Enough Room? Page 3
And don't forget that where you place yourself will have a substantial effect on the sound. Position your listening chair, if possible, well clear of the rear wall; that will often (but not always) improve soundstaging and low-end smoothness, though sometimes at the expense of low-end weight. If domestic considerations require that the furniture be flush against the wall, a solution I have found to be satisfactory is to have a light, movable chair---a director's chair, perhaps, which I can easily maneuver in front of the wall-mounted furniture arrangement for use when I want to listen critically.
In my opinion, listeners often sit too far from their loudspeakers. The farther away you sit, the more the room itself affects the sound you hear, particularly at mid- and high frequencies. Yet sitting too close can also present problems: the ideal listening position---the "sweet spot"---is smaller, and if you sit too close, the outputs of the individual drivers in the system may not blend properly. The answer, again, is being open-minded enough to experiment. Don't automatically sit 15' away because that seems the most logical location with your normal furniture arrangement, or because that position worked best with your last pair of loudspeakers, or in your previous listening room, or simply because "you always have."
Furthermore, the height at which you listen is very important. With a stand-mounted loudspeaker, that means trying different stand heights before making a final choice. You might even find that the height recommended by the manufacturer, or their "dedicated" stand itself, is not always optimum for your personal listening situation. Getting the tweeter at or slightly above ear height, for a seated listener, is usually best. But not always. Experiment.
A number of manufacturers are now in the business of selling room-treatment products of various types to help optimize room acoustics. The most widely used are damping panels placed on the walls of the listening room. These range from shaped acoustic foam (available from Sonex, Audio Advisor, Audio Express, and Audio Concepts, among others) to decorative hangings and free-standing panels usually made of rigid fiberglass in a fabric-covered frame. The latter are not that easy to come by commercially (Monster Cable used to market them, but has not been promoting them recently), but the resourceful do-it-yourselfer could build them without a great deal of difficulty. Rigid fiberglass sheets of varying thickness are available from most insulation suppliers. Or you could use fiberglass of the flexible, attic-insulation variety. But be careful---avoid skin contact with the raw fiberglass (it's nasty, itchy stuff), and try not to shake fiberglass dust into the air (footnote 3). The most difficult part of the project will be framing and covering the fiberglass. I strongly recommend a fabric cover of some sort over it, for both cosmetic and health reasons.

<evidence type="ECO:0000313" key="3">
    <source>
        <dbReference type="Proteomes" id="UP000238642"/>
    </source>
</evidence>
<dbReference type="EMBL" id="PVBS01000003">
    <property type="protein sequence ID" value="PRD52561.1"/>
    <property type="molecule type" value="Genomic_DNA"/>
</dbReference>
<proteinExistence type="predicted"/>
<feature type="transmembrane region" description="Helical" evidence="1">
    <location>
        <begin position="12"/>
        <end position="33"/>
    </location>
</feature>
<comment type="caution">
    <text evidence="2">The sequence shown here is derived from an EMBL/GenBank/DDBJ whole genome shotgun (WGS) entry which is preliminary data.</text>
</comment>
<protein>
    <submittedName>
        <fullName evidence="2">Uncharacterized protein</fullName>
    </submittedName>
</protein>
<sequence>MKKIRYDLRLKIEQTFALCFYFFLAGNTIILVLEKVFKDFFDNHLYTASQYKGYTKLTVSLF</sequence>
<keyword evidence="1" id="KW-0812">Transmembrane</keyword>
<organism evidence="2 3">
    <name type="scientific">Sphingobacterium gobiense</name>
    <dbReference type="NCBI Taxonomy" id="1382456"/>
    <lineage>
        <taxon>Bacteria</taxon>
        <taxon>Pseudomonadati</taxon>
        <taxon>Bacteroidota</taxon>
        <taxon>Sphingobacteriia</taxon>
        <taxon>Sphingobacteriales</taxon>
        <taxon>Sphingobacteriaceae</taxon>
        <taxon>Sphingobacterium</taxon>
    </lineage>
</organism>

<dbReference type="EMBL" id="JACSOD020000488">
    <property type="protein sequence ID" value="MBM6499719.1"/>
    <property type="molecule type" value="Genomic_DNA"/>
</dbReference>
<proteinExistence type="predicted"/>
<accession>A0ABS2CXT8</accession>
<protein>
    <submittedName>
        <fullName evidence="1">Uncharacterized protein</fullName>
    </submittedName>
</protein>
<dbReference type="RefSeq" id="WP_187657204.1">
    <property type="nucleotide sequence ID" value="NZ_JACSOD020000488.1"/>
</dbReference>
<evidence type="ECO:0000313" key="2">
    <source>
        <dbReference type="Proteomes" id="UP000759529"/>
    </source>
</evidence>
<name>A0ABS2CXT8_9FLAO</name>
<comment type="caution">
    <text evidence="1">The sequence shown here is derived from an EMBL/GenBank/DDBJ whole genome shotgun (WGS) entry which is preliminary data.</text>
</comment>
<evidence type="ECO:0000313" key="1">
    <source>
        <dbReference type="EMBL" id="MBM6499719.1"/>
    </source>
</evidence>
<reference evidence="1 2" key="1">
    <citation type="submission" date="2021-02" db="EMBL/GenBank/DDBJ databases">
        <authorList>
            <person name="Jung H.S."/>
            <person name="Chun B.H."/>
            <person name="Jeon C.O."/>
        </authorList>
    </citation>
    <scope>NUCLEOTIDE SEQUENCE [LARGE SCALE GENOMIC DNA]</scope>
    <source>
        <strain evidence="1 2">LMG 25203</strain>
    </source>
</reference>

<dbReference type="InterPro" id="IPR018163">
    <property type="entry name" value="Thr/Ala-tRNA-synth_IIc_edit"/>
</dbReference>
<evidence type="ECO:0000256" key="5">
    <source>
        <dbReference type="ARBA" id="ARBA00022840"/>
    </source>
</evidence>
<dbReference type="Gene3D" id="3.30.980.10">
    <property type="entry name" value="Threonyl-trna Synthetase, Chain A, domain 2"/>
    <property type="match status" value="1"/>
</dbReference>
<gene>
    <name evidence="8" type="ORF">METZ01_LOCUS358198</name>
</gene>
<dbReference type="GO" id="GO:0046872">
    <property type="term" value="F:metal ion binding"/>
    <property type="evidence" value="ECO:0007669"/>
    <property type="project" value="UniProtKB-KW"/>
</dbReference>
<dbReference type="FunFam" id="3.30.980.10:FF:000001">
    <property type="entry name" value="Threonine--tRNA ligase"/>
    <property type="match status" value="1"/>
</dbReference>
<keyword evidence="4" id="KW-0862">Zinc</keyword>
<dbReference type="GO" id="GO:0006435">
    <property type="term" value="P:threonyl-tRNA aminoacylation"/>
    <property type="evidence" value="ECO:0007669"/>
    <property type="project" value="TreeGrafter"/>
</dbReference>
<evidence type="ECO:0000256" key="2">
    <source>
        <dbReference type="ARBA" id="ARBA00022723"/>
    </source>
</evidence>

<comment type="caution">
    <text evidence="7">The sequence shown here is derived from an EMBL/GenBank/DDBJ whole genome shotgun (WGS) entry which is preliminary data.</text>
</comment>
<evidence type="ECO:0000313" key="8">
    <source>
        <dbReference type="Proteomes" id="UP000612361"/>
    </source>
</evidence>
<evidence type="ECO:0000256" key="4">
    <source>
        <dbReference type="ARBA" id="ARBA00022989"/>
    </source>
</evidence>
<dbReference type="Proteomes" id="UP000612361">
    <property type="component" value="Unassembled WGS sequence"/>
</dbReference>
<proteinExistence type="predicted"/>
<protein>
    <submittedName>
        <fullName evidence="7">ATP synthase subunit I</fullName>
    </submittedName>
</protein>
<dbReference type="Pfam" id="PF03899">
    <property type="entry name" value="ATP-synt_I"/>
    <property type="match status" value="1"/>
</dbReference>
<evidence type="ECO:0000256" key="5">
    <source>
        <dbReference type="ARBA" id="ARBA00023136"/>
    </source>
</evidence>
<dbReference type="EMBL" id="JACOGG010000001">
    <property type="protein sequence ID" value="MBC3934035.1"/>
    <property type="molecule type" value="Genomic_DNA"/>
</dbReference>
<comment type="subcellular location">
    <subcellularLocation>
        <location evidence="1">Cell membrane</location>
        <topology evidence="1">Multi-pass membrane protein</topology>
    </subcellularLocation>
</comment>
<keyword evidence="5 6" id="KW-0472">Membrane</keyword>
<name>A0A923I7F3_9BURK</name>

Beyond this, the products tend to get more specialized and more expensive. Tube Traps are by now known to most audiophiles. They are designed primarily to reduce low-frequency pressure buildup in the room corners, where such frequencies are known to get together and party, disturbing the acoustic peace of the rest of the room. Traps are also often used against wall surfaces as well. JGH and LA reviewed them way back in Vol.9 No.3. A more recent variation on this idea is the Phantom Acoustics Shadow, which RH reviewed in Vol.12 No.12; it takes an active approach to reducing pressure buildup in the corners.
Also new are the products from RoomTune. Their line consists of small, freestanding panel absorbers and smaller devices designed to fit into the upper room corners and high on the walls near the ceiling. Some of this company's ideas on room acoustics are decidedly unconventional. GL is currently living with their products, and will report his findings in a future issue. Stay, ah, tuned.
Then there are RPG Diffusors and related products. These operate on the principle of establishing a smooth, controlled diffusion of sound (though they also make a device called an Abffusor, which combines diffusion and absorption). These are perhaps the most expensive of the room-treatment devices, and while mainly designed for recording studios, they have found their way into some home listening rooms. Keith Yates commented on them for Stereophile in Vol.11 No.4.
Many of these products, and others which pop up from time to time, are effective, but I strongly recommend working to obtain the best results you can with normal domestic furnishings before resorting to them. Again, try various furniture arrangements and loudspeaker (and listener) locations first, remembering to do something about those flat, reflective walls to improve both their dispersion and their absorption in the appropriate places. Then, if the results continue to defeat your best efforts, you might look into specialized room treatments. If you need such dedicated products, and they are acceptable to the budget- and decor-meister in the family, they should be your final room tweak, not your first.
Footnote 3: We're not talking asbestos-type problems here, but inhalation of brittle, non-degradable fibers is unlikely to help promote rosy cheeks. Nor is getting them in your eyes a good idea. Which are two reasons why I have reservations about recommendations to use this material to reduce the noise of an air-conditioning system by lining the inside of the ducts with it.